Maybe it’s because I’m not a celebrity, not someone whose famous name elicits wonder and marvel in others that it’s alien to me, but I’ve never understood anyone who’d use the phrase “don’t you know who I am?” in order to get their own way. It smacks of spoilt starlets desperate to get into oversubscribed clubs; people who’ve been dragged up without a manner to their very being; and dodgy autobiographies by Piers Morgan.
The Writer was at a press event last week when a woman at his table declared – declared, that is; not admitted, confessed, or had it otherwise wrung out of her under duress. She willingly and proudly stated the fact – she’d “had to” whip out the phrase recently having been sat at a less-than-satisfactory table at a restaurant in New York (that, quelle horreur, she’d had to book and pay for, as if the fact of handing over cash for something was enormously beneath her. Not entirely sure she should be allowed to eat out on a regular basis if she can’t get her head round the business model of a restaurant).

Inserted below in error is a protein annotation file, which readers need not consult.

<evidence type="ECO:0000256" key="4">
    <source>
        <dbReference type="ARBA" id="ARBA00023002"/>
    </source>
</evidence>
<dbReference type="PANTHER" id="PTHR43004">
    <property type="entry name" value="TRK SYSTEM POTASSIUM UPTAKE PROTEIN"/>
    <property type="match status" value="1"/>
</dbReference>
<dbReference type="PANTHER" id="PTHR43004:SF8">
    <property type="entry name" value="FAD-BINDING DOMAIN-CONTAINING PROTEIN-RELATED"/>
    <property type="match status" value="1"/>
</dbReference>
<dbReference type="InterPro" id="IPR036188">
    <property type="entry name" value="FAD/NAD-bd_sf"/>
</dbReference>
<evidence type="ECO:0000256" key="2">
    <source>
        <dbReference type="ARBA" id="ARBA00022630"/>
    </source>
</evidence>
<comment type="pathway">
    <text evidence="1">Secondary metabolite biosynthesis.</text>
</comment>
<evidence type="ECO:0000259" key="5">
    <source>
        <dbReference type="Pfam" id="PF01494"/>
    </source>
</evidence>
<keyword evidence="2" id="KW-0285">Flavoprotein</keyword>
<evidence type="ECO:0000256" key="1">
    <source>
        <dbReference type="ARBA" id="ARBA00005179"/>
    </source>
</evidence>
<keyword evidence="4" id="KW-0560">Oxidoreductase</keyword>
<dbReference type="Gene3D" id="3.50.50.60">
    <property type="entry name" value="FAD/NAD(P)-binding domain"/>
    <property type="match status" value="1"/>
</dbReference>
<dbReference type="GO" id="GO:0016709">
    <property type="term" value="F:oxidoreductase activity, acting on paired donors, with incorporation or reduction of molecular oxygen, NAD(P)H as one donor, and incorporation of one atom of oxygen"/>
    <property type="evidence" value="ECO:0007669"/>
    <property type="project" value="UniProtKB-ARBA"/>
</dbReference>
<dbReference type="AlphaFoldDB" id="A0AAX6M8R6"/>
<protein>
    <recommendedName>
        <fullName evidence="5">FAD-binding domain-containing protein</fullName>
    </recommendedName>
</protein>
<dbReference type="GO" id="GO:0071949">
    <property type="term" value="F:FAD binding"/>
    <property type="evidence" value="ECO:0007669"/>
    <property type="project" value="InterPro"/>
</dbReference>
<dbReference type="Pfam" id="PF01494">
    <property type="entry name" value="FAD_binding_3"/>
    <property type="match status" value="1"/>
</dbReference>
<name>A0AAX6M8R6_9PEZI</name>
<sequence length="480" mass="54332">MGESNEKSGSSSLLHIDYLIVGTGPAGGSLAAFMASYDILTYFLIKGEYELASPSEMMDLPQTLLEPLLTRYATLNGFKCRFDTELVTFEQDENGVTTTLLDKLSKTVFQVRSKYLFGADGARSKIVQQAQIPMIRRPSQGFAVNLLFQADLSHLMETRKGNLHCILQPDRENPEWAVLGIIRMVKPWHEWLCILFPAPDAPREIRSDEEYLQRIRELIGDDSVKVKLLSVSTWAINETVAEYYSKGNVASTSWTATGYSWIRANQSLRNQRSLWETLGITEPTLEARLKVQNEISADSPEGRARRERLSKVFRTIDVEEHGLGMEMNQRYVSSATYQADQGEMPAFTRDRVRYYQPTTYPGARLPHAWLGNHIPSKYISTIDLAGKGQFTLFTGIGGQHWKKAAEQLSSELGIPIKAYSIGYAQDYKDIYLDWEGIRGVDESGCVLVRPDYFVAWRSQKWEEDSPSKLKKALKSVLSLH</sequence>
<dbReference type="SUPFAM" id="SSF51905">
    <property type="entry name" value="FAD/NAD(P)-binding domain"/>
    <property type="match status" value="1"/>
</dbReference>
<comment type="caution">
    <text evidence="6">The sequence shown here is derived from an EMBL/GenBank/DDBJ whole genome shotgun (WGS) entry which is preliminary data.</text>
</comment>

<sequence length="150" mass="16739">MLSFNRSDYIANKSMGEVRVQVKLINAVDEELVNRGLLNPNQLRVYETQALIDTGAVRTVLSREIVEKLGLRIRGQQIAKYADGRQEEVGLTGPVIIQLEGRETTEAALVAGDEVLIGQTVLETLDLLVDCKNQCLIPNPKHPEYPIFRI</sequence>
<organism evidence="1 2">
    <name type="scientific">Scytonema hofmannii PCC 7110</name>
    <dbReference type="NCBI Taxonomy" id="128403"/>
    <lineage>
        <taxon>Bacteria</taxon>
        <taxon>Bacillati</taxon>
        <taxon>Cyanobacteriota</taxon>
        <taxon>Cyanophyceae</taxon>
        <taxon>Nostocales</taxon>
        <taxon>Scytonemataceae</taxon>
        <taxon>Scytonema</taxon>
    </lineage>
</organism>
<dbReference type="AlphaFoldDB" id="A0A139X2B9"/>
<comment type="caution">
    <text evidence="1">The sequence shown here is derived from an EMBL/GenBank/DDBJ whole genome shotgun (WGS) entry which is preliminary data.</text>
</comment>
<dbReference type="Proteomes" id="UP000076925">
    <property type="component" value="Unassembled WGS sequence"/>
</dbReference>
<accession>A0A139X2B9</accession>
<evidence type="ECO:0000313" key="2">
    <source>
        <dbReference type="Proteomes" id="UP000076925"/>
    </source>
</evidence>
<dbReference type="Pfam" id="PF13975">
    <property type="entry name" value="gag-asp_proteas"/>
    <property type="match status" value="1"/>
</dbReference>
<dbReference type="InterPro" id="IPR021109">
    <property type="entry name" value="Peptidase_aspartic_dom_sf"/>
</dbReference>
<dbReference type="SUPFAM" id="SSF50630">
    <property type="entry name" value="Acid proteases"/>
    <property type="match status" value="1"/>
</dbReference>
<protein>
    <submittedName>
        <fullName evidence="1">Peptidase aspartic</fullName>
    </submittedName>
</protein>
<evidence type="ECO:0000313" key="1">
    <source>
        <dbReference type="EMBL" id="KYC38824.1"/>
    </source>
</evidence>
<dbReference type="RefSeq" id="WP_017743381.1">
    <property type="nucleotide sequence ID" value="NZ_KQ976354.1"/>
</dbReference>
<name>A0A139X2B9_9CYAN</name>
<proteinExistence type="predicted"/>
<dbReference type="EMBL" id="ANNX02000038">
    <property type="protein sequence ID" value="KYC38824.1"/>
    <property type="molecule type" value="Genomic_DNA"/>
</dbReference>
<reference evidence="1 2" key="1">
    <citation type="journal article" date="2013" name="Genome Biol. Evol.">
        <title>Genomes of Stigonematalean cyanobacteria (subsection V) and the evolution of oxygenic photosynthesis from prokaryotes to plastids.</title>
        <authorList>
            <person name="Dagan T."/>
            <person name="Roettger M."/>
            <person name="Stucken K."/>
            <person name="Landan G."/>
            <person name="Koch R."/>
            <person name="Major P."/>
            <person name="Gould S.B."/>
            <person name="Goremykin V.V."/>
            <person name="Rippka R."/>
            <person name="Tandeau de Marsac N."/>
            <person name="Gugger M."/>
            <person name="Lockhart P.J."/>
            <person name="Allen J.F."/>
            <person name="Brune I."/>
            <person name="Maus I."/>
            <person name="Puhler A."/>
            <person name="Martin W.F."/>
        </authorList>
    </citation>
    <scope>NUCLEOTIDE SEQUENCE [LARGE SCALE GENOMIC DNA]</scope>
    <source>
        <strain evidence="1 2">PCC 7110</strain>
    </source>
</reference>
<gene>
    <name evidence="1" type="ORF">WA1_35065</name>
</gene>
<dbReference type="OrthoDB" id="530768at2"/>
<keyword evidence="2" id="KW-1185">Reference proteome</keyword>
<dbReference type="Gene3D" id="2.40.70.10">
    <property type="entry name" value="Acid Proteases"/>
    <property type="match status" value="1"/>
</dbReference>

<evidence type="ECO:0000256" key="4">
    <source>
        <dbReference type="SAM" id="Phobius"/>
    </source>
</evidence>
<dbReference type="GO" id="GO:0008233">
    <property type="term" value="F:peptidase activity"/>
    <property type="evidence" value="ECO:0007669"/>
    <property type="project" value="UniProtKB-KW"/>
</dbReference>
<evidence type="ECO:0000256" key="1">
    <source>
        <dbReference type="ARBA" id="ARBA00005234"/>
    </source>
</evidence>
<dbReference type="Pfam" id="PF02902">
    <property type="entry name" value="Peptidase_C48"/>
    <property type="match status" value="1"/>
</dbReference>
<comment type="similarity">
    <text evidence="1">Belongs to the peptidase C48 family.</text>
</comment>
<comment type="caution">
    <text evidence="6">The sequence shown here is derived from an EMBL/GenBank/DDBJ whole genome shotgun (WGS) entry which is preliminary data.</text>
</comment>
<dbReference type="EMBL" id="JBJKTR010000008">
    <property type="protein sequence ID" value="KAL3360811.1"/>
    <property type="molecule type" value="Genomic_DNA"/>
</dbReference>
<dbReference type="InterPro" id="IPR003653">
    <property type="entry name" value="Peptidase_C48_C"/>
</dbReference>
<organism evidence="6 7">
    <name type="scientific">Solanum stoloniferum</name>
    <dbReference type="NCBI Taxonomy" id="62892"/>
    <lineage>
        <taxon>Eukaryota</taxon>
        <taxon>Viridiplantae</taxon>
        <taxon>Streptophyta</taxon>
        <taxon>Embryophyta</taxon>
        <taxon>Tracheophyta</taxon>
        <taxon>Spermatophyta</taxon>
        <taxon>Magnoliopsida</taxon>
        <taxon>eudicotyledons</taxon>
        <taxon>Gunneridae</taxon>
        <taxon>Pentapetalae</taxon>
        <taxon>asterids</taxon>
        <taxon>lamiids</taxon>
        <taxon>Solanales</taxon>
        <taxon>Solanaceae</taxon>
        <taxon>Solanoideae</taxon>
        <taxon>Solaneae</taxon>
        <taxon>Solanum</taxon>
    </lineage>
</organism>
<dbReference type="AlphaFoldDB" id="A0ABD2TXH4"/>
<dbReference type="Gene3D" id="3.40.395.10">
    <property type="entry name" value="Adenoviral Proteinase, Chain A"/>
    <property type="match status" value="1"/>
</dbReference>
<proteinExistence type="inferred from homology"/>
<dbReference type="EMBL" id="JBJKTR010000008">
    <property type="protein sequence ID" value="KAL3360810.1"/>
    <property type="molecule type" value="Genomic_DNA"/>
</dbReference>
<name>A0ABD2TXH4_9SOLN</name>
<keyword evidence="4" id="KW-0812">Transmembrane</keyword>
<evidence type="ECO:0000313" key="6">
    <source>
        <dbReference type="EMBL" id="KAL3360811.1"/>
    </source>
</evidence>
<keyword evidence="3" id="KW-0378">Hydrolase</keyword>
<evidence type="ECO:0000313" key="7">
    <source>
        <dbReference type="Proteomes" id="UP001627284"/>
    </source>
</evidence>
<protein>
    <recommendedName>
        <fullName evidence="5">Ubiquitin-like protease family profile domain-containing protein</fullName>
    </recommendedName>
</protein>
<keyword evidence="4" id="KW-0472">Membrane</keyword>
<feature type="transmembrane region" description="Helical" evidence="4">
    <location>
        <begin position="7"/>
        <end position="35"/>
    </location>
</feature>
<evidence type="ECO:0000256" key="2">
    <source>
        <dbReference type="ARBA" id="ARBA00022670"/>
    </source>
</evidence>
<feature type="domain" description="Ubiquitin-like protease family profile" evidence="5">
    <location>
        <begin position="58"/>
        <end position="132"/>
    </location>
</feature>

The idea of ever saying anything or doing anything like that is entirely alien to me, and makes my skin veritably crawl with the awkwardness of it all (a bit like that yellow string vest in the latest episode of Girls. Shudder).
Surely by asking The Dreaded Question, which is less of a question than it is an aggressive (and misconceived) statement of belief that you’re a superior being to all those around you, you’re only setting yourself up for a fall. Clearly, the person on the receiving end either doesn’t know who you are, or you’d already be getting the special treatment, in which case, stating that you’re someone special is likely to have rather less than the desired effect; or they do know who you are, and have decided that you’re not worth it.
Either way, asking the question makes you look like a grade-A idiot.